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From the Editor

From the Editor

Editor(s): Bruder, Mary Beth PhD; Editor

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doi: 10.1097/IYC.0000000000000061
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Synergy had been defined as 1) the increased effectiveness that results when two or more people or entities work together; and, 2) the interaction of elements that when combined, produce a total effect that is greater than the sum of the individual elements.

This concept serves as the foundation of effective and efficient early childhood intervention (ECI).

Synergy begins with the core of ECI: families. A relationship between a family and their child's ECI service providers is created at the beginning of a family's journey in ECI, and continues throughout every phase of service delivery: assessment, design, delivery and evaluation. The relationship should be one of respect and trust, with the result being a partnership between a family and service providers for the child's benefit. If a partnership is not apparent in every interaction a family member has with ECI providers, they will disengage. One result of this being fewer opportunities to focus on facilitating the child's development and behavior in collaboration with service providers. As the family is with their child far more often and across many more activities than a service provider, the overall efficiency and subsequent effectiveness of learning will be diminished for the child.

Likewise, if different service providers representing different professional disciplines in ECI do not understand and/or value a synergistic model of service delivery, the result is an inefficient and ineffective model of service delivery. The individual efforts of one service provider intervening with a child and family in isolation of others has negative repercussions for all involved. The complexities of development and behavior in each child receiving ECI necessitates expertise integrated across developmental areas into one learning plan. As we know, infants and young children do not develop or learn in discipline specific domains of practice.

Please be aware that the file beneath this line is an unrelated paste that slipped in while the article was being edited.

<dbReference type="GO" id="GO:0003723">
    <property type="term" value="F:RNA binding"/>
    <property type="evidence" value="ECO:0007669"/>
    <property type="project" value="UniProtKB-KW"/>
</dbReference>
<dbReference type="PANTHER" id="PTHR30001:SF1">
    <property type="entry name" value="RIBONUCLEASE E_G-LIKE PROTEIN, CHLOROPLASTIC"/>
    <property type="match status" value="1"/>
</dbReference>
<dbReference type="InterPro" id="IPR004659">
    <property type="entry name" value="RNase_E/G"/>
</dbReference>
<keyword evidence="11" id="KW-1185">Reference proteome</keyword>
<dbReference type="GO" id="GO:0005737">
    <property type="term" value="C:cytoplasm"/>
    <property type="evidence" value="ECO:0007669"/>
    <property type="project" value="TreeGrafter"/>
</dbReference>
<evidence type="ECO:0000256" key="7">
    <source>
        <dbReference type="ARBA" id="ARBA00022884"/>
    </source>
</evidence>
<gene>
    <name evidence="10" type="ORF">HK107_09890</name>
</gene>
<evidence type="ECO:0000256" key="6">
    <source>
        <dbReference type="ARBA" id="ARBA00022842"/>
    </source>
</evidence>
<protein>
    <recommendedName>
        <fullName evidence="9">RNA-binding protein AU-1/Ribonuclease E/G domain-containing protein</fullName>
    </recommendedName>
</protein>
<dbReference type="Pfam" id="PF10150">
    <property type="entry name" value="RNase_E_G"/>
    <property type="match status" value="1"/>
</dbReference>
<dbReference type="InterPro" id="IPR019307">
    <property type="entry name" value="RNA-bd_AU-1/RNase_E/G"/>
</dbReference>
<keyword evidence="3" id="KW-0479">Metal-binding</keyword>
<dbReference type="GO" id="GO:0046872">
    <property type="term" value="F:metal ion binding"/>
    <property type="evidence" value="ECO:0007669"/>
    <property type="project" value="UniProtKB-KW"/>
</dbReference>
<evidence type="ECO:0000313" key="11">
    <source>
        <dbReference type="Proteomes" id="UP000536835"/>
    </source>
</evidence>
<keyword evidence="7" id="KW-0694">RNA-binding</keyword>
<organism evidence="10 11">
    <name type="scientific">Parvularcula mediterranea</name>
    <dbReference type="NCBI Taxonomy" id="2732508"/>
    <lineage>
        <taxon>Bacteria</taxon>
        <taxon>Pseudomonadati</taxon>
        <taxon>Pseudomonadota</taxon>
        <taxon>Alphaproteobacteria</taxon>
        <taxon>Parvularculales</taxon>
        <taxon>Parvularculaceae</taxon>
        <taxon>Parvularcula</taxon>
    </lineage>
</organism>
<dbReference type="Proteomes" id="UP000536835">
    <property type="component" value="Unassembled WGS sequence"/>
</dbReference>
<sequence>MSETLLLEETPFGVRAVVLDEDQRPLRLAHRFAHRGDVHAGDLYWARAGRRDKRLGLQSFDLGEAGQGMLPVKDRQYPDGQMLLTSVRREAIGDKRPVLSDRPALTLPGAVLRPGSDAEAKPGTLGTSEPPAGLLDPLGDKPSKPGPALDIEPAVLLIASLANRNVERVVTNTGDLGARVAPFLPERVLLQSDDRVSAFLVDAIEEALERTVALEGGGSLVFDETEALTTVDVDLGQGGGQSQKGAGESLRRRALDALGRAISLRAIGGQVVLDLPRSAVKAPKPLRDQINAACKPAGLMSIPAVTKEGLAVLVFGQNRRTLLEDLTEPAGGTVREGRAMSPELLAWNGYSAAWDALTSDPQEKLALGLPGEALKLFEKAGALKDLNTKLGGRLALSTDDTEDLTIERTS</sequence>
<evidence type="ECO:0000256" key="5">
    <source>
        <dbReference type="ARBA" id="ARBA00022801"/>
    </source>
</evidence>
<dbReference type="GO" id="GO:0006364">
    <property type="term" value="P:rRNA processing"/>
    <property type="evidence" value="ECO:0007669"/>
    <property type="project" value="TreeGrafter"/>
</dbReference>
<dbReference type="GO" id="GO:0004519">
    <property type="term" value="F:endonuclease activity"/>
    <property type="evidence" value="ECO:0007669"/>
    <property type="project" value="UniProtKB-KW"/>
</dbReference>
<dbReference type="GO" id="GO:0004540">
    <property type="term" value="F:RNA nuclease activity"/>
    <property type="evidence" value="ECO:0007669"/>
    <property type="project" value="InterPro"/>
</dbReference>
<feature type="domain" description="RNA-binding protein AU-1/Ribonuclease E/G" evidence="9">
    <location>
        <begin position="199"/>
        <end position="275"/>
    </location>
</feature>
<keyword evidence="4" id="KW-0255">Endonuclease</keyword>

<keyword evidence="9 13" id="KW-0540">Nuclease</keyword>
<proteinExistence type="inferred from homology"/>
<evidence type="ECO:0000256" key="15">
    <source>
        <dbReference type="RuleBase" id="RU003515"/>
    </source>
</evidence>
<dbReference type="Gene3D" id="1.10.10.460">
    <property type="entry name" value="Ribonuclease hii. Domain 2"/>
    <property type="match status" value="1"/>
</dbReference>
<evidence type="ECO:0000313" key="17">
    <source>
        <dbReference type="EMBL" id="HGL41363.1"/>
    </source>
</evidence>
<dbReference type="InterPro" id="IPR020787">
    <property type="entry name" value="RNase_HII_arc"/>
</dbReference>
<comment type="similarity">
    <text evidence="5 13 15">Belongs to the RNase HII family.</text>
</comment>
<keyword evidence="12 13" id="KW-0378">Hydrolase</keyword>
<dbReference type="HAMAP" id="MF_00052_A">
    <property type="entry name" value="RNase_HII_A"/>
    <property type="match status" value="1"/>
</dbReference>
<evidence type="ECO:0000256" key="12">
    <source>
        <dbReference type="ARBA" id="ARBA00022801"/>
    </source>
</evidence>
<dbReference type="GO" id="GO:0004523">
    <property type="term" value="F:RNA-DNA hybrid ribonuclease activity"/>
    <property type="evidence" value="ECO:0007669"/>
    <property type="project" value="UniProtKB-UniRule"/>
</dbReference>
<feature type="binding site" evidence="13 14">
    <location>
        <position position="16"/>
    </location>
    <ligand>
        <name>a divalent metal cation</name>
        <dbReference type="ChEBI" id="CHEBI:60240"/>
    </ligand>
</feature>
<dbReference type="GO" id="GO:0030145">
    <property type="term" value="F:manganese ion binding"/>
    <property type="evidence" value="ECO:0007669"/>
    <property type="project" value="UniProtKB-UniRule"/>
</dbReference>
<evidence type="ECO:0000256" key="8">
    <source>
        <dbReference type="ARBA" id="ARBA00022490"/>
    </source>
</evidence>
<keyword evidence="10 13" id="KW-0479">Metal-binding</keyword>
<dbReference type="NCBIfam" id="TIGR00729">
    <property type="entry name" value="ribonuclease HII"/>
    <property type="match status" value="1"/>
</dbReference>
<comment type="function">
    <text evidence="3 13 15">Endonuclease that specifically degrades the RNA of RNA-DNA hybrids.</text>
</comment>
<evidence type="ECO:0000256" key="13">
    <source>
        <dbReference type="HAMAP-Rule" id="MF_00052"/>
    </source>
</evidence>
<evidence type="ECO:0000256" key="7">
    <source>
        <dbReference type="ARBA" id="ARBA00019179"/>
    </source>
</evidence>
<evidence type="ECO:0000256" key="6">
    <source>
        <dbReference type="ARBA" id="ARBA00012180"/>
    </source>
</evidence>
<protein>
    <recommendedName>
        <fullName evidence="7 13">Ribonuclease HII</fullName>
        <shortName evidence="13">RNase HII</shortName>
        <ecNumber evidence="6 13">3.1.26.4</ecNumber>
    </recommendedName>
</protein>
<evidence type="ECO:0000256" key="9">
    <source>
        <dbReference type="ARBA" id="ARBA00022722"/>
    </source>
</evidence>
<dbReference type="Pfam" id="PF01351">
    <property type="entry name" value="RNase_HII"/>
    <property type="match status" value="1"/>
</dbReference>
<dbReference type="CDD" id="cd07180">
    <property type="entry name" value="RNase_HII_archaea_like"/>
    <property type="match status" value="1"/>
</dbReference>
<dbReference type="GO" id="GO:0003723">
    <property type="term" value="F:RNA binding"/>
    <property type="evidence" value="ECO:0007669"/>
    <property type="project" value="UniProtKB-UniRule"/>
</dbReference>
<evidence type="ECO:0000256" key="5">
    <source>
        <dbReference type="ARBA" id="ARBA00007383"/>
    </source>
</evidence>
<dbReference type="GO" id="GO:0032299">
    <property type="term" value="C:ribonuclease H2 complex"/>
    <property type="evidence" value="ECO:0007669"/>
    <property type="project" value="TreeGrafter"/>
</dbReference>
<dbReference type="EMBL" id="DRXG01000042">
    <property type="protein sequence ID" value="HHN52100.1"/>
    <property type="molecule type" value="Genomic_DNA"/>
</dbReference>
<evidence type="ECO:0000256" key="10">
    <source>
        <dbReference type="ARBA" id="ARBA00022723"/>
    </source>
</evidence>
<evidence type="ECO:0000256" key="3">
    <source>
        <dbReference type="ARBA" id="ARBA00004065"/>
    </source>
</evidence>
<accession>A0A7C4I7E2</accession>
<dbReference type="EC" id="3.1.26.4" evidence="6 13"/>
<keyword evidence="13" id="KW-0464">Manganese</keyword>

Lastly, synergy must be demonstrated by agencies and organizations representing different sectors of service delivery; as they each may have different mandates, eligibility requirements, service options and outcomes. If not coordinated, the family must navigate each separate entity to get the services and supports they and their child need. Service integration across all agencies and organizations providing ECI is necessary and integral to the realization of an efficient and effective service systems that will achieve positive outcomes for all.

This need for a synergy across families, practitioners and service delivery agencies is not unique to the United States. As we prepare to come together for the International Society of Early Intervention Conference in Stockholm on June 8-10, it is apparent that ECI has created a synergy across the world. Let us work together to build, refine and adopt synergistic systems of ECI that are efficient and effective and international in scope and impact.


The first article represents the importance of synergy with families when identifying children's developmental needs. Jennifer Marshall, Martha Coulter, Peter Gorski, and Aldenise Ewing conducted a study with 23 parents who had young children with developmental or behavioral concerns. A mixed method design used interviews, focus groups, and questionnaires to assess parental knowledge of child development and children's developmental status. One finding was that the parents' knowledge of child development was low; however, another finding was that the parents' observation skills accurately identified their child's needs across development, temperament, health status, and environment. Recommendations are provided for parent education, and the use of their concerns in the referral process.